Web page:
Sharin' my Rubles

This short intervention is dedicated to my families, both eternal and Russian. I love my mom (most of you know her as just mom)! She makes a lot of things possible in my life and has done so far the last ten years. As far as I am concerned there is no satisfying way of describing someone or something except through personal experience. I will let you know, however, that mom copes a magnificent amount of love and care. Take an epic journey through Sankt Petersburg with mom, Ashley and Me.

 Naval Cathedral of St. Nicholas

One of my beautiful sisters, Ashley.

The Anichkov Bridge is the first and most famous bridge across the Fontanka River in St. Petersburg. The horse sculptures welcome travelers on each end of the bridge.

Church of the Savior on Blood.

The church is dedicated to Tsar Alexander II and is built on the very spot where he was assassinated.

The inside of the church is adorned with mosaics from floor to ceiling. Yep, it is all made of those small, colorful, tile-like pieces of rock that are about half an inch square.

The gates that mom loves, and who wouldn't, right?

Looking good even in the rain! 

One of my first attempts at taking a picture of mom, in particular her face. Galina, on the left, is one of mom's dearest friends and happens to be one of the most Russian women under the yellow sun. 

The Stock Exchange and the Rostral Columns.

The famous Imperial Hermitage Museum. One of them quaint palaces of the Russian royalty.

St. Isaac's Cathedral.

On the colonnade on top of the cathedral.

Trinity Cathedral.

Each country has their own, but it is fun trying to figure out what the Russians want you to do, or not to do in this case.

This is where the real and un-Disney-like story of Anastasia begins... The Alexander Palace was the Romanovs' summer retreat. A beautiful and sad place (a lot of the Motherland is like that).

The nearby Catherine Palace. She liked her bling. What you see here is just a speck of the whole grand palace.

Then we arrived in Finland!

The sky seems to get bluer, the trees greener, and the people...

...well, you can't have everything.
No, Finns are great and a lot more homely than that.

The Turku Cathedral.

Mom is looking very happy. Smile if you like it, too.

The Finns enjoy this during their whopping 100 days of vacation per year. I would.

Myƶhempien Aikojen Pyhien Jeesuksen Kristuksen Kirkko.
This is the new and first stake center in Finland. It was completed shortly after I finished my service as a missionary.

This has to be one of the greatest couple on planet earth, Mimmu and James Sloan. She is Finnish and he is American, and they sing in the Russian choir, but I am just scratching the surface. Like I said, you have to meet them.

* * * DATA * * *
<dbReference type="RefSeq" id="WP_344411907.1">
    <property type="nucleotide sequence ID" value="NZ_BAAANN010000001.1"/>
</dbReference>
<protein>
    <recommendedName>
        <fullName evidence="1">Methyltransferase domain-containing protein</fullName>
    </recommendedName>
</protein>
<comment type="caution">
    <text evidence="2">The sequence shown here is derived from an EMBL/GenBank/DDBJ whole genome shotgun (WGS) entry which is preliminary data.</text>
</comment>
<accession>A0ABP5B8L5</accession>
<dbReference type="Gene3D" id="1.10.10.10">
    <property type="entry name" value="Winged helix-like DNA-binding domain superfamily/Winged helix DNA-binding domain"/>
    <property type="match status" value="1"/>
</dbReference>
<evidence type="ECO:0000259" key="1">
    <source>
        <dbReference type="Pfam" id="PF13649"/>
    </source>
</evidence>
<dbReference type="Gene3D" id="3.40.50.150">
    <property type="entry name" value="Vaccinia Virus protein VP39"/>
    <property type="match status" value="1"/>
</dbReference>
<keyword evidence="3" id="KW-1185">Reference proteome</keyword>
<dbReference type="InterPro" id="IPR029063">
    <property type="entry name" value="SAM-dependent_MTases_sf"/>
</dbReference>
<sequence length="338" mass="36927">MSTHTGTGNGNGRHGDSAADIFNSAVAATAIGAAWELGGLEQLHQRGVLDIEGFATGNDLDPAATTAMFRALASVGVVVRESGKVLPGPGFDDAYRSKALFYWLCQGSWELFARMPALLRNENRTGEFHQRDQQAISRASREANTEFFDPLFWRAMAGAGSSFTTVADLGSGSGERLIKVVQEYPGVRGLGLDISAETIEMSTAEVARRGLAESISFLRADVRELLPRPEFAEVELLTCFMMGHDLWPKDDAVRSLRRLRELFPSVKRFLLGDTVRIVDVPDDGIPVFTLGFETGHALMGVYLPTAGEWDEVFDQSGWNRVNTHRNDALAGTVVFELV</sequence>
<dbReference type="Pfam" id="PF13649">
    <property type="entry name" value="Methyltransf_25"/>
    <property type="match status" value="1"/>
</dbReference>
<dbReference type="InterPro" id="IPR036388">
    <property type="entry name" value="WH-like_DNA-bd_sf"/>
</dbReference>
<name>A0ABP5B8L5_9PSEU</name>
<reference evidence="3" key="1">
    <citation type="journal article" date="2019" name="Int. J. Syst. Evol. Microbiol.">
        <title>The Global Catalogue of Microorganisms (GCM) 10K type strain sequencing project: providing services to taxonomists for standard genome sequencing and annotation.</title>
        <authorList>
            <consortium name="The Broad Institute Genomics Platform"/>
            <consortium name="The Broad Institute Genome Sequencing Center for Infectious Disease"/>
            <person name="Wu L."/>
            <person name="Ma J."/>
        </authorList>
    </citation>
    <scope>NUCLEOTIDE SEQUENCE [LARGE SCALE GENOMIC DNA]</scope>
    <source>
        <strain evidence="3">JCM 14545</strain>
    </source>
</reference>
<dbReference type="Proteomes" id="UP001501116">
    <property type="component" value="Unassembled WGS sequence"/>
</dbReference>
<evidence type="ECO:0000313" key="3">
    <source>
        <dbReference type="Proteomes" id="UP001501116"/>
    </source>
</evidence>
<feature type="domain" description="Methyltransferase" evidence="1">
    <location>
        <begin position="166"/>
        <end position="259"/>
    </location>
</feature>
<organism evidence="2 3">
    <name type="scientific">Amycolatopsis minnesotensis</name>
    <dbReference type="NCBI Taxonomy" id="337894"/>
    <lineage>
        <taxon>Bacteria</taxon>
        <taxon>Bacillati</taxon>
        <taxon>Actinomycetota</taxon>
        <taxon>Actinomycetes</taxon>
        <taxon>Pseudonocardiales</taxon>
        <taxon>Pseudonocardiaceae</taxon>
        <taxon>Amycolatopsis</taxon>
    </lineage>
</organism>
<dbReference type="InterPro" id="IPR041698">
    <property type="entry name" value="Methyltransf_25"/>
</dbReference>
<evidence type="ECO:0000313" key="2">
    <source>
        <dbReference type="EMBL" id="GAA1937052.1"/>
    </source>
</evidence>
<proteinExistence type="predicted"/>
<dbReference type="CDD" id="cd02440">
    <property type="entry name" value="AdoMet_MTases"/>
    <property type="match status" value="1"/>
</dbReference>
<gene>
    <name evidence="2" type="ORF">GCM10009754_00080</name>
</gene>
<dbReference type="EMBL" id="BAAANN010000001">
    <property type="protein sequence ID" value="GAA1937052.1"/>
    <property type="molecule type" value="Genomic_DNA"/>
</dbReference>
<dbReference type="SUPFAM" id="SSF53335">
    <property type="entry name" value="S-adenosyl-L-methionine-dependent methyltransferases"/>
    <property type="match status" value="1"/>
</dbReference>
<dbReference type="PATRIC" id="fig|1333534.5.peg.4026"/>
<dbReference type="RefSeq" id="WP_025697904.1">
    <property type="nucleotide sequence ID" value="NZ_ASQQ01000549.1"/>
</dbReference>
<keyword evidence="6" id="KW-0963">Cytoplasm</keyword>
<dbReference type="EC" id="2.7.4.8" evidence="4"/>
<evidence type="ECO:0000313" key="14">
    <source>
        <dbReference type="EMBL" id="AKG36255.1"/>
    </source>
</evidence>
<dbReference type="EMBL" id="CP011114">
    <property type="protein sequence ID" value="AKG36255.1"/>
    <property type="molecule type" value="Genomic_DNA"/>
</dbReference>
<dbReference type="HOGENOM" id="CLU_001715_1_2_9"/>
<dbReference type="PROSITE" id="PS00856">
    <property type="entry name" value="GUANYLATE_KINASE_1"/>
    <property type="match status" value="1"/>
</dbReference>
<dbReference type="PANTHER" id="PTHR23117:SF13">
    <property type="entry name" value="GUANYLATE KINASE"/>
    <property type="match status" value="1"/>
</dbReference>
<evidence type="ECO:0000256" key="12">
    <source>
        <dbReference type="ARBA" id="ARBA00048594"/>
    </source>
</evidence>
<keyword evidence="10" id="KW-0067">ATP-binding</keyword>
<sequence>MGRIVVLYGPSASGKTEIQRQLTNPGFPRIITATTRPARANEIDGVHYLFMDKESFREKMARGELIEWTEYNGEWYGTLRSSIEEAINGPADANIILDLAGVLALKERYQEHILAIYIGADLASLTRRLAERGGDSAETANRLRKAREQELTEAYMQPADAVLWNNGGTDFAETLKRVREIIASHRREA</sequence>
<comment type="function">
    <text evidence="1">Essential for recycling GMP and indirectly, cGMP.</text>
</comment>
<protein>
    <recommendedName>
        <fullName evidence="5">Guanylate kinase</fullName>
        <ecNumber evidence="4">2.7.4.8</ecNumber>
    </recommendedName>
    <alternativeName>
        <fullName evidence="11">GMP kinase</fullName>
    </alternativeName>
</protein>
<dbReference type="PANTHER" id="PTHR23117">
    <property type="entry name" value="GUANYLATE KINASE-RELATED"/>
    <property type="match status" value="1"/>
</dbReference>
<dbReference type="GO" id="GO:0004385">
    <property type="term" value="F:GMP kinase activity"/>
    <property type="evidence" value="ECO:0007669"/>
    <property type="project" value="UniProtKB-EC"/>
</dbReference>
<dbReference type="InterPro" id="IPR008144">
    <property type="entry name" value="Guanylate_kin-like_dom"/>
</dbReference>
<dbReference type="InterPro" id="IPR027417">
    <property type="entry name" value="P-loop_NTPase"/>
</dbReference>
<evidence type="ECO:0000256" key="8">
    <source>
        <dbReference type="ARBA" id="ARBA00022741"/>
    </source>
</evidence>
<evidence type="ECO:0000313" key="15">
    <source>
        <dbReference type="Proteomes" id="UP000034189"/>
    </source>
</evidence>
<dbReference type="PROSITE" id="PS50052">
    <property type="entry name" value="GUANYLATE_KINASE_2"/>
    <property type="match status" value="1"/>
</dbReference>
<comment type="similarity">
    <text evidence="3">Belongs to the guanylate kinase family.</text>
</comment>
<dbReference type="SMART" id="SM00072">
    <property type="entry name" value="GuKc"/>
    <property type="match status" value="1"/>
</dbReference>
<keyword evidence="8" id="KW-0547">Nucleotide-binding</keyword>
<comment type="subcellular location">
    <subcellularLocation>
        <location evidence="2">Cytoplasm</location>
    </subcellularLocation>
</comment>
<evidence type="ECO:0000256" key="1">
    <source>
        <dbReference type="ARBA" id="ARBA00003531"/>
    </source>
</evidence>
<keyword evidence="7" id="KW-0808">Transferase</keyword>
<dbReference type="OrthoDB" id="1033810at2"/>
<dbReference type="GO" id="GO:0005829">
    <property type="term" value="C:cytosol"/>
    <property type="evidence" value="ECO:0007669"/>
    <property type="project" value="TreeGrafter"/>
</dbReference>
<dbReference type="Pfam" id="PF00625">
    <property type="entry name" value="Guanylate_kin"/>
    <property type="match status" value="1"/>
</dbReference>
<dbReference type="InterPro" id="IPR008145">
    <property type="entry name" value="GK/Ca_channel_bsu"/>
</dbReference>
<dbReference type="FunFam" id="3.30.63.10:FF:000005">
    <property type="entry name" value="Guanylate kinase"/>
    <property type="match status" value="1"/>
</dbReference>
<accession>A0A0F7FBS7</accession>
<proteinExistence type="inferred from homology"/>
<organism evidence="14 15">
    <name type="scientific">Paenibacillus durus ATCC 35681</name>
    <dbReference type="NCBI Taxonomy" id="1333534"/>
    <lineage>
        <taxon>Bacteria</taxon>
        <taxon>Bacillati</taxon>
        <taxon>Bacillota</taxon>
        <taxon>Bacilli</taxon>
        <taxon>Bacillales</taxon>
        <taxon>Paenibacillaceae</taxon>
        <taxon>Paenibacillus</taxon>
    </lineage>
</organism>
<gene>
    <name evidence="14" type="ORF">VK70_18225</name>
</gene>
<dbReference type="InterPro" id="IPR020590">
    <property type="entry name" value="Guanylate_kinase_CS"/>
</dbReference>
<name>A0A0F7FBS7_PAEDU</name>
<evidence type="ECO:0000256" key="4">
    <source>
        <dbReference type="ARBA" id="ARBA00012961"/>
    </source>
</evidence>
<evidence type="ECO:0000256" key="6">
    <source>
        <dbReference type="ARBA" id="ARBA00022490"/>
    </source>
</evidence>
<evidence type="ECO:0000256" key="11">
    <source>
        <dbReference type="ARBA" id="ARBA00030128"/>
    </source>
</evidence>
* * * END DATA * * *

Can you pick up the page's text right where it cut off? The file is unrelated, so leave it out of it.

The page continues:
The Finnish Temple in Espoo.

Another impressive holy place in Helsinki. Simply called the Church in the Rock. They interior is carved out of a large rock.

Umm, the more you look at them the more you want to swing. It was a 'no touchy' exhibit probably.

Another try, but mom won't look.
On one of our last nights in Finland we went to see Placido Domingo, and it ended up being the most enjoyable opera I have been to date.

Don't rest your face on the program if you don't want a moustache.

Regardless about how you may end up feeling about Russia and Finland, don't mix the two up. As unique and separate these two countries may be, your own experience will tweak the opinion you have found throughout this post. The places we visited could not be more different, and yet we love each with more enthusiasm than we tend to show. Love your life, your people, and your places.


The Daily Jerusalem

Not that nothing extraordinary happens every blessed day here in the Holy Land! Quite to the contrary. It is just sad that sometimes we tend to get used to the surroundings and forget how blessed we are to be in the moment. Thanks to memories and some digital tricks we can now review each day, week and month and be pleasantly reminded of all good that happens around us. These are some things for which I am extremely grateful.

President Ohman's last day in Jerusalem. We lucked out and had a private concert in the bell tower of the YMCA.

Dome of the Rock.

Visiting Russian churches. I had to speak a lot of good, clean Russian that day.

Hezekiah's Tunnel. Grateful for Hannah and her camera.

Now here I am not the only one grateful for Kyle and his golden locks. 

Waiting for the Bus...sort of

Grateful for service. Not sure though why they asked for the talented kids to go paint. All the good parts were already painted.

Painting in chords - Aimee, Megan, and I - grateful.

Field trip to the Biblical Gardens at Neot Kedumim.

Herding sheep and goats. Gotta catch them all!

Alpha and Omega is actually hidden somewhere in the mosaic.

Yes, this family of Ludlows does look something we could all be grateful for.

Grateful for sharin'. My germs!

Dudes, grateful for the man inside.

Grateful for camp food. Anything and everything tastes fantastic! Letty found something nummy to fill her tummy.

Finally started the sketch book. So grateful for talents that are still hanging in there.


Even gotta love brake-ups. Joe needs much fore he gives much.

Grateful for Megan's matching hair and belt. Life couldn't really get any better for the redhead!

Grateful for sharin' the culture with some traditional Torah reading.

In the end, it is all about Waiting for the Bus. Seeing that moments are called moments because most of them last just a fringe of a second. Savor the life you are living! There is dedication involved in keeping a stoic attitude about mundane days. Once you have leapt over the high wall though there is some real deposits of joy to be had - even when you are feeling blue, eh?!